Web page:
"Sushi for Beginners" is definitely a lighter read than Marian Keyes' "This Charming Man". By comparison, I also found it less rewarding when I finished reading, but that's only when putting the two books side by side.

Individually speaking, Sushi for Beginners is quite an enjoyable read. Ashling was cute and I didn't find her entirely boxed into the she's-a-weird-nerd type, thankfully. I still feel that her struggle with long-lasting issues wasn't dealt as nicely as it could have been. She pulls...more
Jul 30, 2008 Shannon rated it 4 of 5 stars  ·  review of another edition
Recommends it for: Brit chick lit lovers
One nice thing about Marian Keyes' books is that all of her characters feel like real people that you might meet on the street. And the consequences for their actions are also "real". In this novel, three women are looking for love and success. First there is the super-fashionista, Lisa, who feels she has been demoted at work by being sent to Dublin, Ireland to head up a new women's fashion magazine. During this time of extreme stress, she is also in the midst of a divorce with her fashion-photo...more
This novel is set in the fashion magazine industry, and I was primarily interested in this novel because I work in the media industry, and have had a lot of contact with magazine teams. However, in New Zealand it seems to be a lot more laid back than in Sushi for Beginners!

The Good: despite being chick-lit it had a fair bit packed into it, and I didn't once feel like the plot was dragging. It is set in Ireland, and the contrasting POVs between Lisa, from London, and Ashling from Dublin, were wo...more
Moira Fogarty
I am always impressed at Marian Keyes' ability to keep me smiling and nodding and turning pages like they're on fire, while she deftly writes a comedy/romance that revolves around serious issues like addiction, mental health and the godawfulness that is modern dating.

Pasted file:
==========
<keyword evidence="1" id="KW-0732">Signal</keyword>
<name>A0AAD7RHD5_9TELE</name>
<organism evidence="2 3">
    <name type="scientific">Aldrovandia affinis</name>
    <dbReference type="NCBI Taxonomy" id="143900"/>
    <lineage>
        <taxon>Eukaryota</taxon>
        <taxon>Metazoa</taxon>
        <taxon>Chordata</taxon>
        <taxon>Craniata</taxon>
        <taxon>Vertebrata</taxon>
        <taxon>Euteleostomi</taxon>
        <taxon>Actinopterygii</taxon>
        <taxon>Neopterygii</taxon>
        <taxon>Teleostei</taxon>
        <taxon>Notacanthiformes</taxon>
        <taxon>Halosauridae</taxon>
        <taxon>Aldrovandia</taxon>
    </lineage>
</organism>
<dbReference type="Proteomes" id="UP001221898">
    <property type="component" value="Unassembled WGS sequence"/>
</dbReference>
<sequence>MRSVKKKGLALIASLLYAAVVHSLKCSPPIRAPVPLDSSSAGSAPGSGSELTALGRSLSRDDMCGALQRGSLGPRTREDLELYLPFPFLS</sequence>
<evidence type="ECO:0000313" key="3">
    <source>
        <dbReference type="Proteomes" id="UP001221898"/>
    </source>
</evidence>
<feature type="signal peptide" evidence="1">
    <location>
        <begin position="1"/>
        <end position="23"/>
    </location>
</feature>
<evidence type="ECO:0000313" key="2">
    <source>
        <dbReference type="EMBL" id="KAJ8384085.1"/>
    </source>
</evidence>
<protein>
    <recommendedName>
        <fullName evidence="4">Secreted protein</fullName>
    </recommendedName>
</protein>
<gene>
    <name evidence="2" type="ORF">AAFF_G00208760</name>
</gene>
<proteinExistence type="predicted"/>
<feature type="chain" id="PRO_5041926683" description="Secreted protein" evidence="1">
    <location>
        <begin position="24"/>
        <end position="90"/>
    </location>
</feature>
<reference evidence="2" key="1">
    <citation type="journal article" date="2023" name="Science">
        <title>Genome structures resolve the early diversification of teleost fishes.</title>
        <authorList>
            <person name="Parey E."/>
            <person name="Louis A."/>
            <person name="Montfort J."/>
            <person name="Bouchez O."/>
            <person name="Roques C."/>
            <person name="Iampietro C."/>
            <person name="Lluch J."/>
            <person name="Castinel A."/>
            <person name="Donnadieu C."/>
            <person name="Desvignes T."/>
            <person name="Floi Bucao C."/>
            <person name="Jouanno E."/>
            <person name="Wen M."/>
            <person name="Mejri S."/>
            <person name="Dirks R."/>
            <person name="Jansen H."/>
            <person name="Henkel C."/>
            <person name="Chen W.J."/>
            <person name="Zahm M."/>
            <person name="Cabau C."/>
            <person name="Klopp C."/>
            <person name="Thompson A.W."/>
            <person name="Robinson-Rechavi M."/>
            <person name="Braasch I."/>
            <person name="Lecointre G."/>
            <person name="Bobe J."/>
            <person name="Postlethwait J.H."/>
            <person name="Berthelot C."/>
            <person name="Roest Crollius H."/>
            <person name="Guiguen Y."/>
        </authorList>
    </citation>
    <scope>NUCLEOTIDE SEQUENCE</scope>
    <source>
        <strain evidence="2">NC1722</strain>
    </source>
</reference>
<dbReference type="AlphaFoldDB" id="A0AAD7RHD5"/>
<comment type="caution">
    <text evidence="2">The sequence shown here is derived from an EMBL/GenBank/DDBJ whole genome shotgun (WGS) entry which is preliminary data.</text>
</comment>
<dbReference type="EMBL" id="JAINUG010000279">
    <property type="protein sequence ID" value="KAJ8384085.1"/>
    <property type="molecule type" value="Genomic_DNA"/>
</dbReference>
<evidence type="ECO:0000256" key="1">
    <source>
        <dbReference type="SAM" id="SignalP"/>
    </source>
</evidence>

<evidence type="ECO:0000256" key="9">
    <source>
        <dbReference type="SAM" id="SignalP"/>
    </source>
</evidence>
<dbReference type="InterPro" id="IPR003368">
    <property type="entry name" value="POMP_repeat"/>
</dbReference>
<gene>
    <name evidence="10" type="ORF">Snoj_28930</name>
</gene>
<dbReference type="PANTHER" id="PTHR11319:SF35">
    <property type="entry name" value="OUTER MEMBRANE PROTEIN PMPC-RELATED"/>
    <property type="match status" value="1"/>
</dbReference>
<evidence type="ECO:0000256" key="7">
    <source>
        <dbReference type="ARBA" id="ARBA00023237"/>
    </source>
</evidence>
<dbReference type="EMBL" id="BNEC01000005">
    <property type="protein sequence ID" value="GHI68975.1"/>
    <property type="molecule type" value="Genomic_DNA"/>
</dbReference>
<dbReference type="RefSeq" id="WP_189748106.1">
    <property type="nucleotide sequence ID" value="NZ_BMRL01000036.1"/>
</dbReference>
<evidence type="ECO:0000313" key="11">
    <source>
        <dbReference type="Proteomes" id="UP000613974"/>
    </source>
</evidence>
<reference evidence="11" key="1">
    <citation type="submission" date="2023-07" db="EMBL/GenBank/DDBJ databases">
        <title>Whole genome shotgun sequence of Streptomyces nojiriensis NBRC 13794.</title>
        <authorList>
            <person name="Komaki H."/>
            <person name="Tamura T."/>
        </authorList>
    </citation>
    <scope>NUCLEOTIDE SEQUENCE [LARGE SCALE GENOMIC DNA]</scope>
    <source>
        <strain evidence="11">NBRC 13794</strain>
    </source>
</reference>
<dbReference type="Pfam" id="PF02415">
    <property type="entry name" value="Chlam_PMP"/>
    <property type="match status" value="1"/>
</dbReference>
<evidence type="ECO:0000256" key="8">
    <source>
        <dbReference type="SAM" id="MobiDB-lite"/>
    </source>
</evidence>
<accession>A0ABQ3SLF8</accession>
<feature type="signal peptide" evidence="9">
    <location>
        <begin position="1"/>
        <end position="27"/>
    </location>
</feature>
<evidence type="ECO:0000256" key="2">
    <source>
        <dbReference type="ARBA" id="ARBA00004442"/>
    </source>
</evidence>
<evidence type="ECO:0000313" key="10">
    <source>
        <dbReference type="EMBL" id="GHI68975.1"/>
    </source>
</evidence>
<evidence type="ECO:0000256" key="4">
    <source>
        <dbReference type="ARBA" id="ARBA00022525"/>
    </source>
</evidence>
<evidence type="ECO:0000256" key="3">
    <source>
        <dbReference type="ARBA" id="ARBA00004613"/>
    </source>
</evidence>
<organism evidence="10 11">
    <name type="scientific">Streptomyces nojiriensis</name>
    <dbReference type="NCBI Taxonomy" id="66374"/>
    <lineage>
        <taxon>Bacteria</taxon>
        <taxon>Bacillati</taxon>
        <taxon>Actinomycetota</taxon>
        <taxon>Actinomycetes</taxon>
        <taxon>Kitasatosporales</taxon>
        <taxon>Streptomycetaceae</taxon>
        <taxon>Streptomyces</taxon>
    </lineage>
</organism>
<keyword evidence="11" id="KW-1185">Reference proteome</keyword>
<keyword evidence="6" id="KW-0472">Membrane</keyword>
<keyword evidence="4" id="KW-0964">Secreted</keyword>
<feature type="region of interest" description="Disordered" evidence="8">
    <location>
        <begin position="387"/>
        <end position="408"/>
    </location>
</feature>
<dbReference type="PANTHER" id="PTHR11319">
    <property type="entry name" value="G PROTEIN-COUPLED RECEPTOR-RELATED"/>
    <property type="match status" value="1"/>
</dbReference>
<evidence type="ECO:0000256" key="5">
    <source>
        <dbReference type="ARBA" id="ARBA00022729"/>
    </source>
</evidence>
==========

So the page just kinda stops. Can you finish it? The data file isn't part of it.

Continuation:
Lisa and Ashling are working on launching a magazine, and Clodagh is a stay-at-home mother of two. Each woman has her own unique brand of crazy going on, and their own strengths and weaknesses, and all three are connected by the sm...more
I am very much not into chick lit, but Marian Keyes is one of my friend Heather's favorite authors. We read another book by her for our book club, which I didn't much care for. However, Heather assured us that not all of Keyes books contained such stereotypical chick lit characters. I was looking for something that was available to check out last minute via Overdrive for my Nook to take on my Alaskan vacation, and this was available so I decided to give Keyes another chance.

The book still wasn'...more
Sofi Collodel
ujjj so boring...

Take Bridget Jones, mix with The Devil Wears Prada, add some Irish details and remove about 50% of the interesting plot details and you have this book. All the characters annoyed me to some degree, and Lisa was insufferable.

I just wanted to finish this book. I did not enjoy it at all.
This is a story about three women. Lisa, a hard-core magazine editor who puts the 'B' in Boss (as well as Bitch). Ashling is a plain as vanilla but is as sweet as chocolate. Clodagh is the housewife and mother who is lacks "zing" from days spent at home.

Notes: For the beginning half of this book, it was pretty flat. You wondered what was going to happen and where everything was going. Of course you have your theories, but it's just stagnant... until about two-thirds into the book when the book r...more
I had really enjoyed other books by Keyes - Lucy Sullivan & Watermelon - but Sushi really disappointed me. I could not care for any of her characters - workaholic Lisa was plain annoying, Ashling was just boring (though she was by far the best of the bunch), and I constantly wanted to yell at Clodagh to "Shut uuuup!". I also thought the book was too long for a story that barely developed, and in the end, some things (like Ashling's relationship) happened too fast.

Some parts were funny (but...more
Covadonga Lopez Iglesias
I loved the book. It's such a nice story; so contemporary and real that could happen to any woman these days.
Her lively writing style and her awesome humor is outstanding.
Reading a book of Marian is like talking to your best friend at home. I always think she and I could get along excellent with each other.
Quite enjoyed this one. I have liked some of Marian Keyes books, and not others, so I am always hesitant when I start her books, but, I liked this one.
It follows the lives of three women and the parallels in their lives. One is the editor of a new magazine and the bitch from hell. One is married with two children and a beautiful woman with everything. The third is the married woman's friend who has none of that.
It was interesting seeing how three different women from different backgrounds can ha...more
(Disclaimer: I read this while recuperating in hospital and so some of my reflections might be affected by medications and the need for something low key to entertain my eyes.)